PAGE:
She has already replaced seven ministers, six of them because of various corruption scandals. The patriarchs in the affected parties in her governing coalition beat their chests and threatened her, but the president refused to be intimidated. Rousseff's political clean-up has clearly been effective. None of her predecessors was as popular a year into their presidency as she is now. It didn't take her long to step out of the shadow of Lula, who had become a national hero. The two still have a warm relationship, and once a month Rousseff visits Lula in Sao Paulo, where he is undergoing treatment for throat cancer.
But Brazil's iron lady has a very different style of leadership than her jovial predecessor. "Lula acted on impulse and instinct," Carvalho says. By contrast Rousseff is more distanced from her staff. And she hates wheeling and dealing with party bigwigs, governors and parliamentarians.
Lula would fly to a different corner of his giant county every week, and rarely spent more than two days in the capital. His successor is more likely to be seen at her desk than in the government Airbus. The two are also very different in their approach to foreign policy. Iranian President Mahmoud Ahmadinejad was welcomed with open arms by Lula. But he deliberately avoided Brazil during his Latin American trip last week. That's partly because Rousseff criticized the regime in Tehran even before she came to office because of its medieval treatment of women.
Rousseff lives in Alvorada Palace, the official residence of the Brazilian president, together with her mother and aunt. Her closest confidant is Carlos Araújo, a former guerilla comrade-in-arms who is also her ex-husband and the father of her daughter.
O Globo newspaper dubs the head of state's most powerful staffers "the PT Amazons," in a reference to the Portuguese initials of Rousseff's Workers' Party. The group comprises the chief of staff, the planning minister and the minister for institutional relations, who is responsible for contact with the parliament.
The most well-known face of the trio is Rousseff's ethnic German chief of staff, Gleisi Hoffmann, whose unusual first name is the result of a transcription error on her birth certificate. Her parents had wanted to call her "Grace" in memory of Hollywood star Grace Kelly. The men in Congress initially poked fun at the blonde woman with honey-colored eyes, calling her "Dilma's Barbie." But Hoffmann is a ruthless manager, and quickly whipped the congressmen into shape.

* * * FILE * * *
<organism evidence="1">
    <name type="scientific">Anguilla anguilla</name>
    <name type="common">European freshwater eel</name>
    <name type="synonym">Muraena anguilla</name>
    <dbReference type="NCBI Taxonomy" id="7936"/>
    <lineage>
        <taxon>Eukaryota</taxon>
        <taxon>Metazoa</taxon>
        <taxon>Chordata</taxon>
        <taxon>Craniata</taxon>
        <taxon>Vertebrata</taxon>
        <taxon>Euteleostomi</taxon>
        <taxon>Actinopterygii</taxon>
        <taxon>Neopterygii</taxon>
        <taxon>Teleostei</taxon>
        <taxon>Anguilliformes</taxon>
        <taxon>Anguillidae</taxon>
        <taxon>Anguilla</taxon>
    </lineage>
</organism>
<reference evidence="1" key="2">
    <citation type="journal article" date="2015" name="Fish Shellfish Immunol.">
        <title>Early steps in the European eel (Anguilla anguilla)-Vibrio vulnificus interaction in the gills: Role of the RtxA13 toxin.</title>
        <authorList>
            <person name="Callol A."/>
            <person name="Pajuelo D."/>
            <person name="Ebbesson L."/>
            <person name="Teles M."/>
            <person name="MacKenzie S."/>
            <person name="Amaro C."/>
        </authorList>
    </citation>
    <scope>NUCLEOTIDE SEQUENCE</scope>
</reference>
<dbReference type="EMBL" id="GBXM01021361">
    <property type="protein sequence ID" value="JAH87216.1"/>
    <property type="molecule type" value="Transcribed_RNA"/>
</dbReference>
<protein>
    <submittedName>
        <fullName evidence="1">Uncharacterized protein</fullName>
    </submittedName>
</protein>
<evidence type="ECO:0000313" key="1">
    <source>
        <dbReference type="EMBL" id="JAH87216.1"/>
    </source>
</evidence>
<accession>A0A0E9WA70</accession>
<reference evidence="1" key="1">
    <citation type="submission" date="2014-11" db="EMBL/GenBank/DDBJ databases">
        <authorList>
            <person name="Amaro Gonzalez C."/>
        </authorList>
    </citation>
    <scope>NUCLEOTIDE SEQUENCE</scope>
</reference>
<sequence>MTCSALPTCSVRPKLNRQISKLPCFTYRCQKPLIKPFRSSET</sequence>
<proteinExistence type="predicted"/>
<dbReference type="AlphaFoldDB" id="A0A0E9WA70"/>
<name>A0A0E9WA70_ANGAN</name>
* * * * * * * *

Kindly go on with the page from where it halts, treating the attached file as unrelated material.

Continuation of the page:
Her main task is to push through major government undertakings that are stuck in red tape or threaten to get held up by parliamentary hurdles. Hoffmann is currently overseeing the funding of the stadiums that will host the 2014 soccer World Cup as well as the expansion of ports and energy projects.
As a young girl she wanted to become a nun. Later she studied Marx and Engels and joined the Communists. At the end of the 1980s she became a member of Lula's Workers' Party. Later she was hired as the finance director of the major Itaipu hydroelectric dam. Staff at the presidential palace recall the time she presented the company's finances to the then-president, Itamar Franco. "Oh, you understand some math!" the old man said in surprise, though he subsequently apologized for his slip of the tongue.
"Women have to work twice as hard as men to get the same recognition," Hoffmann says. Her office in the presidential palace looks far out over the savanna. A spectacular cloudy sky hangs over the green landscape. Photos of her two children stand on the window ledge.
Wearing the Pants
She rarely gets home before 10 p.m., when they are already in bed. A domestic servant looks after them. "That's typical in this country: Women look after women," Hoffman explains. There are about 7.5 million female domestic servants in Brazil's households. "They work harder and have fewer rights than most laborers," Hoffmann adds.
Gleisi Hoffmann's cleaning lady has the weekend off. So the chief of staff shares the housework with her husband, Communication Minister Paulo Bernardo. Gleisi is his superior in cabinet meetings, Bernardo admits, but he insists there's no rivalry between them. "My opponents say nothing has changed for me," he says. "They say that Gleisi was already the one wearing the pants at home."
Translated from the German by Jan Liebelt